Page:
Keeping the Faith: There’s no substitute for the real thing

Published: Thursday, November 29, 2012 at 12:26 PM.

C. S. Lewis explained it like this: Suppose a man looks out at the Atlantic Ocean. Then he goes and looks at a map of the Atlantic Ocean. When he does that, he has turned from something real to something less real. He has turned from actual waves and salty air to “a bit of colored paper.”

Now, the map is important, because it is based on what hundreds and thousands of people have found out by sailing the real Atlantic.

And, if you want to go anywhere, the map is necessary, but it’s not the real thing. Lewis concludes that our beliefs are just like that map; important, yes, but a weak representation of the genuine.

What we believe about God is not God. These are bits of colored paper pointing to what is real and actual. Yet, our tendency is to fall in love with the map, when God wants us to love him. We are skilled at knowing the ins-and-outs of all our religious charts, but God wants us to know him. After all, we cannot have a relationship with a map. We cannot commune with a theological concept. We cannot experience creed or dogma. But we can relate to, commune with, and experience God, a God that is an ever-unfolding mystery of wonder and grace, larger than the universe.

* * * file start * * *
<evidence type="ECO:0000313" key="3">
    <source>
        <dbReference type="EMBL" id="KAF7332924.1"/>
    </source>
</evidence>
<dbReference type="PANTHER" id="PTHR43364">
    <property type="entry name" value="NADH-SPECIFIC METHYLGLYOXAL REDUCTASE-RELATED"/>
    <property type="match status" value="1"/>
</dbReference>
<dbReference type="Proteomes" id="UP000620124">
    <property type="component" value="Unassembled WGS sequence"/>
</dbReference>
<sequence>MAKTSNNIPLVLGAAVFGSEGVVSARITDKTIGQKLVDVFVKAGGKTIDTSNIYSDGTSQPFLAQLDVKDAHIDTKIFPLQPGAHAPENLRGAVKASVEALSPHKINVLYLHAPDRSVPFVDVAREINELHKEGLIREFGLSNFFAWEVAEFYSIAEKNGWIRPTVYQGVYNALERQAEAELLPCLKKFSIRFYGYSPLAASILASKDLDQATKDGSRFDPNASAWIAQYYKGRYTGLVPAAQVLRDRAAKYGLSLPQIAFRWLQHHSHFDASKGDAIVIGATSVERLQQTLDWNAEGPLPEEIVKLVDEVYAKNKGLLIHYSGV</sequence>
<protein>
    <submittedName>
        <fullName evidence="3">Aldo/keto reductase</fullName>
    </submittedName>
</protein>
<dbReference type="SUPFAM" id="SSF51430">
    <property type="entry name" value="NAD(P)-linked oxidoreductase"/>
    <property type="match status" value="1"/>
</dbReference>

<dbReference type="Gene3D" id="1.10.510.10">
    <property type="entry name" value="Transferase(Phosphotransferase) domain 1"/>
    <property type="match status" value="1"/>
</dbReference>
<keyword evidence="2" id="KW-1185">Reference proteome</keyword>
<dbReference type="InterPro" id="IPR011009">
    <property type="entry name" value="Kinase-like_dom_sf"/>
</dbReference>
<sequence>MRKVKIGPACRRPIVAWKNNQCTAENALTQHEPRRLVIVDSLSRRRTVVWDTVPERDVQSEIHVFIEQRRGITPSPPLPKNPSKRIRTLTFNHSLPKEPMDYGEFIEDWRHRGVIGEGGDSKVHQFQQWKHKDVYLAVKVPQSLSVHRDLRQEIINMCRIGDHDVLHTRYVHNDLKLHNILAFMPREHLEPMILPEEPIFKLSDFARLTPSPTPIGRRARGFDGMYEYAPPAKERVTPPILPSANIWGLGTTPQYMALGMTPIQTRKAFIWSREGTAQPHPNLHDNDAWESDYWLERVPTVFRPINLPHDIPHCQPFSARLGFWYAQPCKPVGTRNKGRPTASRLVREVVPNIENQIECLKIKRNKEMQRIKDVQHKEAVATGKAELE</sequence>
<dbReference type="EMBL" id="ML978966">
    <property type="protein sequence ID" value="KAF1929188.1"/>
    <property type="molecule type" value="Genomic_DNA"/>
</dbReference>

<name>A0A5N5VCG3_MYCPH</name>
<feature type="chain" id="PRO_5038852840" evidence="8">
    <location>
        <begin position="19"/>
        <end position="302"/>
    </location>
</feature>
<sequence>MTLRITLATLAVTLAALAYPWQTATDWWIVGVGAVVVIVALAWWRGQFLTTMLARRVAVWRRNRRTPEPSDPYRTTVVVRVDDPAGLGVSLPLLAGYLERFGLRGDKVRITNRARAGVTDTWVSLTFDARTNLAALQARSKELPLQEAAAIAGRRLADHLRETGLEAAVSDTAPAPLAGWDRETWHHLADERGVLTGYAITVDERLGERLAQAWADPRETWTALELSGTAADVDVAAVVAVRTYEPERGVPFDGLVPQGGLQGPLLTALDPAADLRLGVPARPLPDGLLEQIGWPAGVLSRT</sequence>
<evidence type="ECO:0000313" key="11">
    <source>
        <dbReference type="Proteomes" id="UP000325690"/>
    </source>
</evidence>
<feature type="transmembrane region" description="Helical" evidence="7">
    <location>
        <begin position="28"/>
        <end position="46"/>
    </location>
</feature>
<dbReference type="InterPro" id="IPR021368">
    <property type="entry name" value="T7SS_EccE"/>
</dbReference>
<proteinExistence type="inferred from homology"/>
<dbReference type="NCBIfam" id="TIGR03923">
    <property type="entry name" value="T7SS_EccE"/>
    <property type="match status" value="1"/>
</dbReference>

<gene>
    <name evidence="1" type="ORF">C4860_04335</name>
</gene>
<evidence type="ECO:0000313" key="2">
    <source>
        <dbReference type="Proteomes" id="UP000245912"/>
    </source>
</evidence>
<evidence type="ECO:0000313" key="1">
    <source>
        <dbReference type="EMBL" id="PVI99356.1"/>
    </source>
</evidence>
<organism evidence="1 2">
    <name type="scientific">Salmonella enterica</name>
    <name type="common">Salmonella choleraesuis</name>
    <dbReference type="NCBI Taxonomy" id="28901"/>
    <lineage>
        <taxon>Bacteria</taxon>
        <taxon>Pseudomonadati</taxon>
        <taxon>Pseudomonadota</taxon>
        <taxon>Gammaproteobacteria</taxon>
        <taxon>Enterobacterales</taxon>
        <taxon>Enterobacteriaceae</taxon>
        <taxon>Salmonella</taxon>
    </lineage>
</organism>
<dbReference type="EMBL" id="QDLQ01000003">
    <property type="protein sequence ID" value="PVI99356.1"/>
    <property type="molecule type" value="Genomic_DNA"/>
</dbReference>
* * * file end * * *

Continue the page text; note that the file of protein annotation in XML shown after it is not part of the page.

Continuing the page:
So let’s not sit on the beach, reading the map, concluding that words and paper are all that faith is about. Instead, let’s hit the water, and with the wind in our face, we can begin to learn that merely thinking or learning about God is a poor substitute for actually experiencing him.

Ronnie McBrayer is a syndicated columnist, speaker, and author of multiple books. You can read more and receive regular e-columns in your inbox at www.ronniemcbrayer.me.


 



1 2

Reader comments posted to this article may be published in our print edition. All rights reserved. This copyrighted material may not be re-published without permission. Links are encouraged.

COMMENTS
▲ Return to Top
 

Local Faves